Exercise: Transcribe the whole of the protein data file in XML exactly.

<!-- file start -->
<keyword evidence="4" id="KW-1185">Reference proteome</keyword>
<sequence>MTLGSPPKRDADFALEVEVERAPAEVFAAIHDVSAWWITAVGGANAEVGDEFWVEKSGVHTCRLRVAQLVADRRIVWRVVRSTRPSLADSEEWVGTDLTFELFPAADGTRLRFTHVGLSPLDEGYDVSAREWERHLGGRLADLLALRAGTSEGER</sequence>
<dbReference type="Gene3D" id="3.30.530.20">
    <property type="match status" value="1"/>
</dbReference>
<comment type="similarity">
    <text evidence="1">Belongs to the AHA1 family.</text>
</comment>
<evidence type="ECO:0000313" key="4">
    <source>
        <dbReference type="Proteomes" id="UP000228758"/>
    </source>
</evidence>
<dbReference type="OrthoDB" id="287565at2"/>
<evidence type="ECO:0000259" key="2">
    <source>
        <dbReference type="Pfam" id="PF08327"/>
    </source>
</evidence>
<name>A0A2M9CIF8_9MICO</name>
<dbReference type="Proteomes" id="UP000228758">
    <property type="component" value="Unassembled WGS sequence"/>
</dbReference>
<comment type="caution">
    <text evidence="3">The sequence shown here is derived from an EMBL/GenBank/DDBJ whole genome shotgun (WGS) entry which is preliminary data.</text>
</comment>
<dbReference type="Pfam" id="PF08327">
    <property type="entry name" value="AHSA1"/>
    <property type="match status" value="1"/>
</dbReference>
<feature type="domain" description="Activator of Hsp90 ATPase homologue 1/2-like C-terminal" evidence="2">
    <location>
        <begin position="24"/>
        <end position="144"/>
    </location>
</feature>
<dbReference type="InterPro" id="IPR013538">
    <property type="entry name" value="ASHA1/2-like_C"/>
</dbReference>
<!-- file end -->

<keyword evidence="4" id="KW-1185">Reference proteome</keyword>
<sequence>MTLGSPPKRDADFALEVEVERAPAEVFAAIHDVSAWWITAVGGANAEVGDEFWVEKSGVHTCRLRVAQLVADRRIVWRVVRSTRPSLADSEEWVGTDLTFELFPAADGTRLRFTHVGLSPLDEGYDVSAREWERHLGGRLADLLALRAGTSEGER</sequence>
<dbReference type="Gene3D" id="3.30.530.20">
    <property type="match status" value="1"/>
</dbReference>
<comment type="similarity">
    <text evidence="1">Belongs to the AHA1 family.</text>
</comment>
<evidence type="ECO:0000313" key="4">
    <source>
        <dbReference type="Proteomes" id="UP000228758"/>
    </source>
</evidence>
<dbReference type="OrthoDB" id="287565at2"/>
<evidence type="ECO:0000259" key="2">
    <source>
        <dbReference type="Pfam" id="PF08327"/>
    </source>
</evidence>
<name>A0A2M9CIF8_9MICO</name>
<dbReference type="Proteomes" id="UP000228758">
    <property type="component" value="Unassembled WGS sequence"/>
</dbReference>
<comment type="caution">
    <text evidence="3">The sequence shown here is derived from an EMBL/GenBank/DDBJ whole genome shotgun (WGS) entry which is preliminary data.</text>
</comment>
<dbReference type="Pfam" id="PF08327">
    <property type="entry name" value="AHSA1"/>
    <property type="match status" value="1"/>
</dbReference>
<feature type="domain" description="Activator of Hsp90 ATPase homologue 1/2-like C-terminal" evidence="2">
    <location>
        <begin position="24"/>
        <end position="144"/>
    </location>
</feature>
<dbReference type="InterPro" id="IPR013538">
    <property type="entry name" value="ASHA1/2-like_C"/>
</dbReference>